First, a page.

Whoa. What a minute. Hold on there, muchacho. Burritos? Since when?

    Well, to be precise, since Sept. 26, 1961, when the first burrito now known as the San Francisco burrito was served up at El Faro, a taqueria in the city’s heavily Latin Mission District.

    OK, fine. But even if you buy the argument that San Francisco is the best food town in this country — including You-Know-Who back there on the Hudson
    — can San Francisco really claim to be home to the best burrito in the land? Better than L.A.? Better than Texas, or Arizona? Best burrito on the planet, even?

    Damn straight.

    Once you’ve chowed down on a San Francisco burrito, or, more locally, the Mission-style burrito, you’ll agree that there’s nothing quite like it anywhere. If you’re a burrito devotee, then a visit to the Mission District is de rigueur, the gustatory equivalent of an art lover’s pilgrimage to Florence, or a blind man traveling in hope to Lourdes.

    Plan on making it a lengthy visit, too, because the taquerias of the Mission are everywhere. Nearly all of them serve burritos, and no two are exactly alike.

    People who know about these things say the Mission-style burrito is unmatched for its sheer size, and for the quality of the ingredients that add to its cylindrical heft.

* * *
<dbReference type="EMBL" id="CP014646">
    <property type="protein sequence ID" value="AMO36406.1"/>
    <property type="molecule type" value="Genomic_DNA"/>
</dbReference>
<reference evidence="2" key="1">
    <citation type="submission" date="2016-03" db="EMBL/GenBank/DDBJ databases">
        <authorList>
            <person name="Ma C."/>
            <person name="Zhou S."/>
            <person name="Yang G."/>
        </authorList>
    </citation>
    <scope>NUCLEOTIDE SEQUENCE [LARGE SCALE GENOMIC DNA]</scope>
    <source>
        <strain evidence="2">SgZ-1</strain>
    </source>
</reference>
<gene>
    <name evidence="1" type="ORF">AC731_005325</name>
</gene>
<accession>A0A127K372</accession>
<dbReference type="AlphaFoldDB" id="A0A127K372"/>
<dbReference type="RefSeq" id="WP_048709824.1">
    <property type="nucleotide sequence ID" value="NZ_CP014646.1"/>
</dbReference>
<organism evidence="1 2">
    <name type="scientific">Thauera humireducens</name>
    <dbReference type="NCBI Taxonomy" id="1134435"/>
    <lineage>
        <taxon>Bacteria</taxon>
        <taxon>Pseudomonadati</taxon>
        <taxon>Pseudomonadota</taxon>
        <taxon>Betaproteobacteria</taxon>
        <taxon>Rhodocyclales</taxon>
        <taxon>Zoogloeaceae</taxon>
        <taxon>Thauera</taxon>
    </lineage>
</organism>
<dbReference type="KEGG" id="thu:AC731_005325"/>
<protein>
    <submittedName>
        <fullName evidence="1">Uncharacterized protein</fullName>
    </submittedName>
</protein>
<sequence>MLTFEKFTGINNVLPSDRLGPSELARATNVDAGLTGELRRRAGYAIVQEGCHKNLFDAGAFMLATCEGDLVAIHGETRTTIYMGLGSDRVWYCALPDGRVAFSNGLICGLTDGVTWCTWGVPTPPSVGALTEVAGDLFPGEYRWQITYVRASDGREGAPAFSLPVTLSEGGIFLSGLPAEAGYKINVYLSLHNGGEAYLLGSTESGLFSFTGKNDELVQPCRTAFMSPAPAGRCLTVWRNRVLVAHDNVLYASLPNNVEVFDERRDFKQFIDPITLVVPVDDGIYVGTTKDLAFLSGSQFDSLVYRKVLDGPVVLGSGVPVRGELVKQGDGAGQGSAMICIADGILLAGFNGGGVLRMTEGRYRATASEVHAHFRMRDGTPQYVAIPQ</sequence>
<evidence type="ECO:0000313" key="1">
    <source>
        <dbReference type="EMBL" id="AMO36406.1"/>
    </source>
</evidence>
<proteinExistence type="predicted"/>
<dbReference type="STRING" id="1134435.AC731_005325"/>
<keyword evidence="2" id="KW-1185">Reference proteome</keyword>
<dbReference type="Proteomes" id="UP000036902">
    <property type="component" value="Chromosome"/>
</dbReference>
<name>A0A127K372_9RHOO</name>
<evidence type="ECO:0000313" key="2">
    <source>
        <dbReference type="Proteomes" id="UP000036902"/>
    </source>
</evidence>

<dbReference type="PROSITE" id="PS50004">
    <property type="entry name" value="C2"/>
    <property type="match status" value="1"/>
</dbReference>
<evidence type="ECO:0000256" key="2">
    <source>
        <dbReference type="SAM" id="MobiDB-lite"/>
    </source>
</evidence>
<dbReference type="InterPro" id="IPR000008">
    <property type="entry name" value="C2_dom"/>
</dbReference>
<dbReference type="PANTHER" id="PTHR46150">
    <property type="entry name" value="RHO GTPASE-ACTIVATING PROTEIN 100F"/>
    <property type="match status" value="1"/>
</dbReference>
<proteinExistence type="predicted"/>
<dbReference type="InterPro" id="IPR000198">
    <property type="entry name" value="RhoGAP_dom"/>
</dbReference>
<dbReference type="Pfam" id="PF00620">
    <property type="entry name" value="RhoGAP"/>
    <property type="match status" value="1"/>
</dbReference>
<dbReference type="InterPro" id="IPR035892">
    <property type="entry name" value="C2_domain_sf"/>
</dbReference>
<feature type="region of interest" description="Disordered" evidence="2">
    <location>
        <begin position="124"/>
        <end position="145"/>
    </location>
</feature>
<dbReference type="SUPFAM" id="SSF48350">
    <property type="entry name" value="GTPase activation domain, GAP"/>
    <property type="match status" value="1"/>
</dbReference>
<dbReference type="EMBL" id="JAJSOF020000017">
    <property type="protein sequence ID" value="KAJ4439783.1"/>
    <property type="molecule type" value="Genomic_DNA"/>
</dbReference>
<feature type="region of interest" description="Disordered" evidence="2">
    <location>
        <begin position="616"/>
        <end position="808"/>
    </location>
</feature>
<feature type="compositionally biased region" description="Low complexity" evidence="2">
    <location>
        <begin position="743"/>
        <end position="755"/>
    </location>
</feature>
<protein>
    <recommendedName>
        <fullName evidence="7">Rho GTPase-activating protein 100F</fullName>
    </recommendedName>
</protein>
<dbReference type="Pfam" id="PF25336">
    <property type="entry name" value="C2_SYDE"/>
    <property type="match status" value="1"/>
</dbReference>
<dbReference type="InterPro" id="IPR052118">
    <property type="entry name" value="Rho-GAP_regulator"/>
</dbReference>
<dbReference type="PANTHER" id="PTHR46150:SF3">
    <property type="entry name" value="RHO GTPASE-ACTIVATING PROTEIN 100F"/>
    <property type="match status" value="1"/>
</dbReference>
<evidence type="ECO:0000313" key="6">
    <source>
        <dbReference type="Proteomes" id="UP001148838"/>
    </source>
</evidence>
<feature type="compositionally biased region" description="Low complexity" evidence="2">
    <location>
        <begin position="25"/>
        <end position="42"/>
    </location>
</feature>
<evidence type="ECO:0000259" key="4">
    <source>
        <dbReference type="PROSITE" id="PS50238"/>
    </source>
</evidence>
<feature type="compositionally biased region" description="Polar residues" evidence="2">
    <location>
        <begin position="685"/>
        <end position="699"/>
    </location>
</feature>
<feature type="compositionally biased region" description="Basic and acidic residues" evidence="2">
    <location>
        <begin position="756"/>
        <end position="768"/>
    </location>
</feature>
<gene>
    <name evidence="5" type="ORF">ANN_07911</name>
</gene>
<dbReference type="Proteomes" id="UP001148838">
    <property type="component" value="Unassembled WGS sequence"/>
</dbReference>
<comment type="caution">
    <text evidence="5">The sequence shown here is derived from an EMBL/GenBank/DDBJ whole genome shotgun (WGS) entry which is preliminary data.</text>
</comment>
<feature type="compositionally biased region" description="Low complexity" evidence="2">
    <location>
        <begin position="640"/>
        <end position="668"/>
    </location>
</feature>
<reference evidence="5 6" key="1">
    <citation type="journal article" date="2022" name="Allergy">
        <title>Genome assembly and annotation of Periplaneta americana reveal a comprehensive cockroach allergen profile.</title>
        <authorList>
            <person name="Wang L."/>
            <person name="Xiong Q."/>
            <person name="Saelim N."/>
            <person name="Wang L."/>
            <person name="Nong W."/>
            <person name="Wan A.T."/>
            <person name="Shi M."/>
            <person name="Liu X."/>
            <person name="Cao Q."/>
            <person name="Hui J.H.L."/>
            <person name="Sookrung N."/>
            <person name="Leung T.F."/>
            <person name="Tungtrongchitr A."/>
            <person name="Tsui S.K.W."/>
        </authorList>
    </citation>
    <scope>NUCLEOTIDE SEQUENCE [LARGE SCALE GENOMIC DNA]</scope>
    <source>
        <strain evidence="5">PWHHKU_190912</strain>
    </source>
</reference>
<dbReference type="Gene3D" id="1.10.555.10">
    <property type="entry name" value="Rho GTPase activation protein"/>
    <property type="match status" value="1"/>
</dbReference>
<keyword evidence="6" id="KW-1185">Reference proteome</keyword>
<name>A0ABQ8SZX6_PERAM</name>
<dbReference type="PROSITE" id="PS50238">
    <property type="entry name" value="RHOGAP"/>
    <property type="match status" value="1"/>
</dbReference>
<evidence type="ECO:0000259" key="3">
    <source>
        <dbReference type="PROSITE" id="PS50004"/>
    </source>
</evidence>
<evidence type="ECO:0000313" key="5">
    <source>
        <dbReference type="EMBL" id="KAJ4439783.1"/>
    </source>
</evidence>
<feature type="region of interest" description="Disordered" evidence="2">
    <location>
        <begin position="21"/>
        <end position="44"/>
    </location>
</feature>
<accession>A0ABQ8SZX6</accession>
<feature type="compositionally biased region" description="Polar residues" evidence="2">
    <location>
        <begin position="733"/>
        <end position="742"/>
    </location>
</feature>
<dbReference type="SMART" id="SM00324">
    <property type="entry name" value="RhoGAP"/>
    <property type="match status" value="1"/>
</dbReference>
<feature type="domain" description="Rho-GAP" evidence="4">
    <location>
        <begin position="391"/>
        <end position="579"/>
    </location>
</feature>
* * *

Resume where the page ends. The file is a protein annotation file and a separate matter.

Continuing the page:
This, from Charlie Hodgkins over at Burritoeater.com:

    “A Mission-style burrito stands apart from its stripped-down cousins for its often outsized proportions – the result of a jumbo tortilla and the inclusion of rice, beans, cheese, sour cream, salsa, guacamole and a host of veggie elements, from avocado and pico de gallo to jalapeño pepper and lettuce.” (Hodgkins considers the inclusion of lettuce a minor crime, but, well, that’s why there’s chocolate and vanilla, right?)

    Local chef Afreen Wahab, who runs the catering service/cooking school Cuisine Afreen, prizes the Mission-style for its versatility.

    “(It can be) personalized to taste by choosing different condiments,” she says. “It is a humungous burrito, but very fulfilling and cost effective... I suppose if I could take artistic license, I would call it ‘one size does not fit all.’ Depending on the individual palate, the consumer gets to design their particular style of burrito to flavor and taste.”

    You get the idea. It’s big and it’s tasty, and you get a lot for your money.